deductions, in estimating what should be a fair bonus payout.17 This has become increasingly important as companies have moved to increase flexibility by substituting terminal for reversionary bonuses, so that an increasing proportion of the overall return to the policyholder depends not on the bonuses declared during the life of the policy (which once added cannot be revoked) but on the amount of terminal bonus allocated only on death or maturity. The equitable approach is that the terminal bonus should be sufficient to match the total return to the policyholders to their asset shares: so that companies have a ‘constructive obligation’ to pay out to policyholders at least their asset shares. The reasonable expectations of policyholders are also influenced by the policy the company has adopted in respect of bonus payouts on policies that have recently matured and by its marketing illustrations and other literature that informs with-profits policyholders as to how the company approaches the smoothing of returns and the allocation of benefits to different classes and generations of policyholders. The FSA will now require a formal statement of this policy in a statement of the ‘principles and practice of financial management’ (‘PPFM’) which each life fund must make available to its policyholders setting out, inter alia, a description of the fund’s investment management and bonus distribution policies. For the purpose of the solvency returns, the FSA will also expect each life fund to calculate its policy liabilities on a ‘realistic’ valuation basis which recognizes the constructive liability for these future bonuses (FSA, 2004c; ASB, 2004b). 18
Regulatory concerns were reinforced by the disastrous collapse of the business of the Equitable, the oldest life insurer in the world. Until then the existing UK regulatory framework had generally avoided any major life insurance company failures but the Equitable case revealed three main deficiencies in the current regime. First, the provisions in respect of options and guarantees embedded in policies (such as the guaranteed annuity rate options offered by many companies which would pay the guaranteed rates even when current interest rates were lower) were being estimated by insurers purely on their ‘intrinsic’ value (i.e. whether they were currently, or perhaps were likely to be, ‘in the money’19) without taking account of their ‘time value’ (based on the probability that they could move into the money before they expired) and were therefore out of line with the way market values were determined for similar traded options.20 Secondly, the prevailing actuarial valuation methodology made no explicit provision for terminal bonuses even though it could be argued that a company’s practice, marketing literature and statements to policyholders created a ‘reasonable expectation’ that a certain pattern of bonuses would be paid/maintained thereby creating a ‘constructive obligation’21 to policyholders which,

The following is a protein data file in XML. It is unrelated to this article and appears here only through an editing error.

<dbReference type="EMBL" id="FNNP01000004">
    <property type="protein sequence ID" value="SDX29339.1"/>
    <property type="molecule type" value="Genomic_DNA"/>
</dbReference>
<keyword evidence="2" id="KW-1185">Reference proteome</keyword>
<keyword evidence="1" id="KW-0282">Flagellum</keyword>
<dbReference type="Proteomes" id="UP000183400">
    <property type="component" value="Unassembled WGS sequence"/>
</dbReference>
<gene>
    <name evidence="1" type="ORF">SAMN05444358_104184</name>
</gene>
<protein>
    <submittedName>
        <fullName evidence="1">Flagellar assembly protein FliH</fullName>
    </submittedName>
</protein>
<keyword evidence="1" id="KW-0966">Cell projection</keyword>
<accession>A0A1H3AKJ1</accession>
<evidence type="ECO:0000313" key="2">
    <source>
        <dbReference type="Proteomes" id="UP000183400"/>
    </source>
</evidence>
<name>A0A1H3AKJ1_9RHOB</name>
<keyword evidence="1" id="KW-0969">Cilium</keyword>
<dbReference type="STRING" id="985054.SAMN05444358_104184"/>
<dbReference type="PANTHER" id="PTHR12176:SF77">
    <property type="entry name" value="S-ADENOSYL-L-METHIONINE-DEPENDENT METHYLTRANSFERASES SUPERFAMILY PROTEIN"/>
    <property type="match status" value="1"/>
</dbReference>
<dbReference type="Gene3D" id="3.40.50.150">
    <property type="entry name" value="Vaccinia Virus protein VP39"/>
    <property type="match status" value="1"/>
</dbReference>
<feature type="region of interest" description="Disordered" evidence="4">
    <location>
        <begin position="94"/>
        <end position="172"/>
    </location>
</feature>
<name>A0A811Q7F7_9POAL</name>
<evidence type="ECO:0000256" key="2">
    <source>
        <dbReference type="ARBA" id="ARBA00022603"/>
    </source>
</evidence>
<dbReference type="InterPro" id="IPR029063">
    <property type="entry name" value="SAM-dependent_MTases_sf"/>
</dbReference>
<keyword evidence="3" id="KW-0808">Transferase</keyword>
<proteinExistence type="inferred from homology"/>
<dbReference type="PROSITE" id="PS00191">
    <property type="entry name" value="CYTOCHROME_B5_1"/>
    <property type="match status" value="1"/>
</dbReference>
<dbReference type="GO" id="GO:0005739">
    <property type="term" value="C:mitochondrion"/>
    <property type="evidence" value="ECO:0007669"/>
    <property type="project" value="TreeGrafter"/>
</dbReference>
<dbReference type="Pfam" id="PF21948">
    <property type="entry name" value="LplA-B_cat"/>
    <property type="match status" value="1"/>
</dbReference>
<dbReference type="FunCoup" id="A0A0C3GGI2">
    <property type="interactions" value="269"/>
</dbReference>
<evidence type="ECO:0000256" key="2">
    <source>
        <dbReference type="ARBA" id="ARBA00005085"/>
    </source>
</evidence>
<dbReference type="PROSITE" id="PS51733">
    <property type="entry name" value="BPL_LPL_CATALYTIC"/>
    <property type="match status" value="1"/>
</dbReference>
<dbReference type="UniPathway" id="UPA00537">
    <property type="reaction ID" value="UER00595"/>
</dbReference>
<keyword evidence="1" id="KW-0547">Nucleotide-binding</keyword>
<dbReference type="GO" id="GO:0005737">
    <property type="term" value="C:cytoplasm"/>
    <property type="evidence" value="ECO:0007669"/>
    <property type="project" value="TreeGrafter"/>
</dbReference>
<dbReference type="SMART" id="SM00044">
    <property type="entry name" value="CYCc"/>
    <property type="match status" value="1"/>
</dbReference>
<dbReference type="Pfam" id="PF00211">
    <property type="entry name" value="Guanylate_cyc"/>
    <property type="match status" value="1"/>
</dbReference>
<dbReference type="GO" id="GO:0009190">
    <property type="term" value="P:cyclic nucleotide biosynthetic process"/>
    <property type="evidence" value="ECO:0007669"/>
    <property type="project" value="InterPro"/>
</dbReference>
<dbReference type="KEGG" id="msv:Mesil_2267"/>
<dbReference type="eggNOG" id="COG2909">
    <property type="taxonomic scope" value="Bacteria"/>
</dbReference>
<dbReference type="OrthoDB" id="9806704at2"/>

17 As with other forms of ‘historical cost’ accounting this process leaves considerable discretion to management in deciding on appropriate bases for allocating the constituents of the asset shares. In addition the asset shares are generally ‘smoothed’ (e.g. Forfar & Masters, 1999).
18 For an outline by its Managing Director of the FSA’s new regulatory approach, see also http://www.fsa.gov.uk/pubs/speeches/sp137.html. Note that it will still be the FSA’s new solvency requirements, not the ‘true and fair’ accounts under FRS27 or IFRS4, that will determine permissible bonus levels and thereby permissible dividend levels.
19 20 And sometimes not even then. This problem was further complicated in the case of the Equitable by the legal uncertainty over whether the company was justified in avoiding this risk by allocating differential levels of terminal bonus according to whether or not policyholders chose to exercise their guaranteed annuity rate option (Penrose, 2004).
21 A ‘constructive obligation’ is defined by IAS37 (equivalent to FRS12 (ASB, 1998)) as arising ‘from the entity’s actions through which it has indicated to others that it will accept certain responsibilities, and as a result has created an expectation that it will discharge those responsibilities’. FRS12 requires